The basic road tour with stops at overlooks requires several hours to a half day. Allow more time if you plan to hike or otherwise experience the park.
The road system in Arches passes many outstanding natural features. As Arches’ popularity has increased, people have begun to park in areas that damage plants and sometimes endanger other visitors. Please park in established lots only. Generally, parking spaces are easier to find before 9:00 am and after 7:00 pm.
If your time at Arches will be limited, try one of the following itineraries:
If you have 1.5 hours:
Drive to the Windows Section and see some of the park’s largest arches. (Add .5 hour to stroll beneath either North Window or Double Arch.).
Arches National Park accommodations Flora and fauna
Pinyon and gnarled juniper trees add a splash of green contrast to the red sandstone terrain. When conditions are just right, wildflowers bloom in profusion from April to July. Most species of mammals are nocturnal, but you might see mule deer, kit fox, or more often, jackrabbits and cottontails, kangaroo rats and other rodents, and small reptiles. Flocks of blue pinyon jays chatter in tree tops; migratory species such as mountain bluebirds and residents such as golden eagles are seen by careful observers
Although Arches is a desert, it is a cool desert and a high one, subject to greater environmental extremes than the hot, sandy deserts further south. On an average, less than ten inches of precipitation dampens the vegetation. Much of this moisture evaporates or runs off before it soaks into the soil, so it is not actually available to animals and plants.
By far the most widespread plant community here is the pygmy forest: a woodland of pinon and juniper trees that cover more than forty percent of the park. There are more than 100 other plant species in the diverse understory of this open community of forest. Mountain mahogany and cliffrose often grow alongside the trees where their roots take advantage of the extra moisture that the pinon and juniper foots have penetrated. The Utah juniper is more drought tolerant then the pinon and so they usually out number the pinons in the woodlands.
Another common shrub in the woodland is blackbush, a low growing, prickly bush that usually looks half dead. Blackbush is a tenacious shrub. Years may pass between flowerings. Much of the year it appears lifeless, but after a wet spring, they can burst into color with tiny yellow flowers covering the spiny branches.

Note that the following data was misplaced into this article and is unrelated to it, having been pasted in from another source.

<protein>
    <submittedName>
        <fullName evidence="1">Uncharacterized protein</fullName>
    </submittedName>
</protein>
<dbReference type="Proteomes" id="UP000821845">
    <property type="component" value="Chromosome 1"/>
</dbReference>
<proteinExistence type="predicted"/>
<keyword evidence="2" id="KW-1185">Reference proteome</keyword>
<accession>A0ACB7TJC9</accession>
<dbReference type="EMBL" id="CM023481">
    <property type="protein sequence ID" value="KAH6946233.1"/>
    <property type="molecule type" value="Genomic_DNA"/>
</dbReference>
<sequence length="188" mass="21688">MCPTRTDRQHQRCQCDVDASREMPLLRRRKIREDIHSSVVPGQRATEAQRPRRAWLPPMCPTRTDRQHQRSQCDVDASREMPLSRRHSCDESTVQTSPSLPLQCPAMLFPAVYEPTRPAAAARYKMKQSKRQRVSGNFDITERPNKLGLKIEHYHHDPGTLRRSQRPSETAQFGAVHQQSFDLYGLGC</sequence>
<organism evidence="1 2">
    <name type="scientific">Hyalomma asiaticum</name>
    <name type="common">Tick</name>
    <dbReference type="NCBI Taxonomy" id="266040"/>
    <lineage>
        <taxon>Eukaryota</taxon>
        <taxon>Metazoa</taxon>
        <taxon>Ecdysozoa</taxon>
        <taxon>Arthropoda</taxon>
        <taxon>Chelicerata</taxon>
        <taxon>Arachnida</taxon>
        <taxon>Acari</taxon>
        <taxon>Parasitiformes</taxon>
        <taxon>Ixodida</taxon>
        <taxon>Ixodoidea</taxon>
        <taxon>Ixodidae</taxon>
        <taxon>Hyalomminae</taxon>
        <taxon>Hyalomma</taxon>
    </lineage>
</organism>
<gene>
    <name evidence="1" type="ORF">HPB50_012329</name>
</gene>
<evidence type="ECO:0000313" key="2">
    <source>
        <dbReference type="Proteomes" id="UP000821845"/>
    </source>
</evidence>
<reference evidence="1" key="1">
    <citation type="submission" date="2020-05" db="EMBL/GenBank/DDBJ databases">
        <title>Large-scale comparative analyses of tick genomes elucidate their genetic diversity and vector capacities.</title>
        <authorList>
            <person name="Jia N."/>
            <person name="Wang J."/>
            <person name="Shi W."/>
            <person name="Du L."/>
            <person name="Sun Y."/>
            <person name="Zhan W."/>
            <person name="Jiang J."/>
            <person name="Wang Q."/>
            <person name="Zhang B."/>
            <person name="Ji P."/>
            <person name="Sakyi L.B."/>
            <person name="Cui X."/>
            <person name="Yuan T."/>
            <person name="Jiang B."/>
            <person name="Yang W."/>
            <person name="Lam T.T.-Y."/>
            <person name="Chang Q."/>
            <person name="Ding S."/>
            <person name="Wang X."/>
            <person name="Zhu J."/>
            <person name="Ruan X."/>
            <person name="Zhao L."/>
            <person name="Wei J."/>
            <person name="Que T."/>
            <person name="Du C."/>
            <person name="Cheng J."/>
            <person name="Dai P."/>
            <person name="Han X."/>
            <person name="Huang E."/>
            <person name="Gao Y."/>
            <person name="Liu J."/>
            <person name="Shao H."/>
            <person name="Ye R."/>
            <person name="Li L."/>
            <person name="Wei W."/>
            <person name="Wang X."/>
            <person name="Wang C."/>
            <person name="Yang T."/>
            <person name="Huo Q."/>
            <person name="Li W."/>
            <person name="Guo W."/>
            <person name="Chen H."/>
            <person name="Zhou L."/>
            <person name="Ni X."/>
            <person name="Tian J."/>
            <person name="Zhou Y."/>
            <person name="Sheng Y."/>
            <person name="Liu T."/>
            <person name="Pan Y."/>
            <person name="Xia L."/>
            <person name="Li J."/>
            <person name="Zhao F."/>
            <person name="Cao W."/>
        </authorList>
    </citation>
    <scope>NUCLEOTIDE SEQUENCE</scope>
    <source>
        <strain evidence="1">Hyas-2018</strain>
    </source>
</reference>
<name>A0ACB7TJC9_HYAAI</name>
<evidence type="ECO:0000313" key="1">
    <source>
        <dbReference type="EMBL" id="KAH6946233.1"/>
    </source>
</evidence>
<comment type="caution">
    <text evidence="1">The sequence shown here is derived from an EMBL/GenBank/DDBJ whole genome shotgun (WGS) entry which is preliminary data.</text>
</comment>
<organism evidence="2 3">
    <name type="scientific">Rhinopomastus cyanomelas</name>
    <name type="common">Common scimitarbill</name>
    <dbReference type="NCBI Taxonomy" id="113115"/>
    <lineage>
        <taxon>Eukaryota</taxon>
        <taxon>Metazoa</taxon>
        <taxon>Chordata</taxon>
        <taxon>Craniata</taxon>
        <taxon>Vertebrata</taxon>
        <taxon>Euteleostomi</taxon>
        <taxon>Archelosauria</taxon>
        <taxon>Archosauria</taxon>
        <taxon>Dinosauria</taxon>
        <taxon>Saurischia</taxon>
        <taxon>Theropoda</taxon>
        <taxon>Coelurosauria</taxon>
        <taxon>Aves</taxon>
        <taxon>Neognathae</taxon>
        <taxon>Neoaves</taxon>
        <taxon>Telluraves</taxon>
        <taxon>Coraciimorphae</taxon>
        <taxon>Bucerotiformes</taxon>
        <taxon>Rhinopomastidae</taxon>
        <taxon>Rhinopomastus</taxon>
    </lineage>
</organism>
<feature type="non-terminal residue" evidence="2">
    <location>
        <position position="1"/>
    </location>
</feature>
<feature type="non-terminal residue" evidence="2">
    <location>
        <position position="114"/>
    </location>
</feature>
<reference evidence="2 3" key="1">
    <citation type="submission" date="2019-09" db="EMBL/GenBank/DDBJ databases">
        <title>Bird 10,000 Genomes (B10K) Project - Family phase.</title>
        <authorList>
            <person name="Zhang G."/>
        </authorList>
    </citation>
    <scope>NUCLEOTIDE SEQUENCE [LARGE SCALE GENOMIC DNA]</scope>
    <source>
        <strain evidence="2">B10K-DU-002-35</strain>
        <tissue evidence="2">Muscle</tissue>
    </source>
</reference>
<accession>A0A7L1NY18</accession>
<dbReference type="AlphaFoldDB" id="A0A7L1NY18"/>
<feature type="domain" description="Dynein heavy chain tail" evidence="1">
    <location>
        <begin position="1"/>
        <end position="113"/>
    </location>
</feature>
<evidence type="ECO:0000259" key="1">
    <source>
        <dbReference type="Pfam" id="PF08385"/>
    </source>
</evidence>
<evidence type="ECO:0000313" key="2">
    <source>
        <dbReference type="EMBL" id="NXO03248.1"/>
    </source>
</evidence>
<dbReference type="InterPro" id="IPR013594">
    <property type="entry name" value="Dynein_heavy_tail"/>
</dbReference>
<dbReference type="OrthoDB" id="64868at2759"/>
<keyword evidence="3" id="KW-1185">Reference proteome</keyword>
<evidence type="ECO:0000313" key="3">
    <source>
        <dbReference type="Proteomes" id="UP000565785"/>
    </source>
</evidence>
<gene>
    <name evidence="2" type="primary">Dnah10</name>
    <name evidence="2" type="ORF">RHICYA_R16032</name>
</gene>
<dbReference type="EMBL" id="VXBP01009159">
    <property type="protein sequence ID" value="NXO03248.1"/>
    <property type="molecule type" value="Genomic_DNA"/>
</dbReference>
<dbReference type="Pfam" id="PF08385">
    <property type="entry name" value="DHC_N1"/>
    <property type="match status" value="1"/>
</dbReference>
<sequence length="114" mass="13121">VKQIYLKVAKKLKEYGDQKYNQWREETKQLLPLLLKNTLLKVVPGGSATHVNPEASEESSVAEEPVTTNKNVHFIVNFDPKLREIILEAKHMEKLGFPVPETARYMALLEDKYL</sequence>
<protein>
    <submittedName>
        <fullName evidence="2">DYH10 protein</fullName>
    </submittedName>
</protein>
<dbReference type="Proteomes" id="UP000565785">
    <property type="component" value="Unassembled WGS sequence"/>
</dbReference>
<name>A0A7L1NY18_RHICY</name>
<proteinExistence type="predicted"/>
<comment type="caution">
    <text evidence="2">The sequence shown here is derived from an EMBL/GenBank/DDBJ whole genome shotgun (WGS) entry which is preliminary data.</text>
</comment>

Several species of grasses, galleta, dropseed, and Indian ricegrass, are dominate members of the grassland that covers about 8,000 acres in the park. Snakeweed and prickly pear cactus thrived and moved into overgrazed grasslands. Cheatgrass and Russian thistle, the classic tumbleweed of western movies also found overgrazed grasslands inviting.
Sage, greasewood and yuccas are common members of many western communities. Greasewood likes moist soils with high concentrations of alkali and salt. It grows well in Salt Wash and around Wolfe Cabin. Nearly pure strands of greasewood grow in cache Valley where the soil is very salty.
Like plants, the animals must also deal with the environmental extremes of this high desert. Unlike the stationary vegetation, mobile animals can cope with heat, cold and aridity in a variety of ways. Most animals simply avoid the extremes by staying in burrows or in the shade of a tree during the day and venturing out to forage in the evening. Even the kangaroo rat, well known for its ability to tolerate desert environment, retreats underground during the day.
Some species have evolved elaborate means of coping with the arid environment. Invertebrates such as fairy and tadpole shrimp inhabit shallow ephemeral pools of water called potholes. Most of their life is spent as dedicated eggs or cysts buried in the dirt at the bottom of a dried up pothole. Summer rains fill the depression, and if temperature and chemistry are correct, the eggs hatch.Then the race is on. These creatures must grow, mature, mate, and lay eggs before the pool evaporates. With luck, a couple of weeks of activity will be enough. Then the eggs will wait, dormant, until the next time conditions are right, years or even decades later.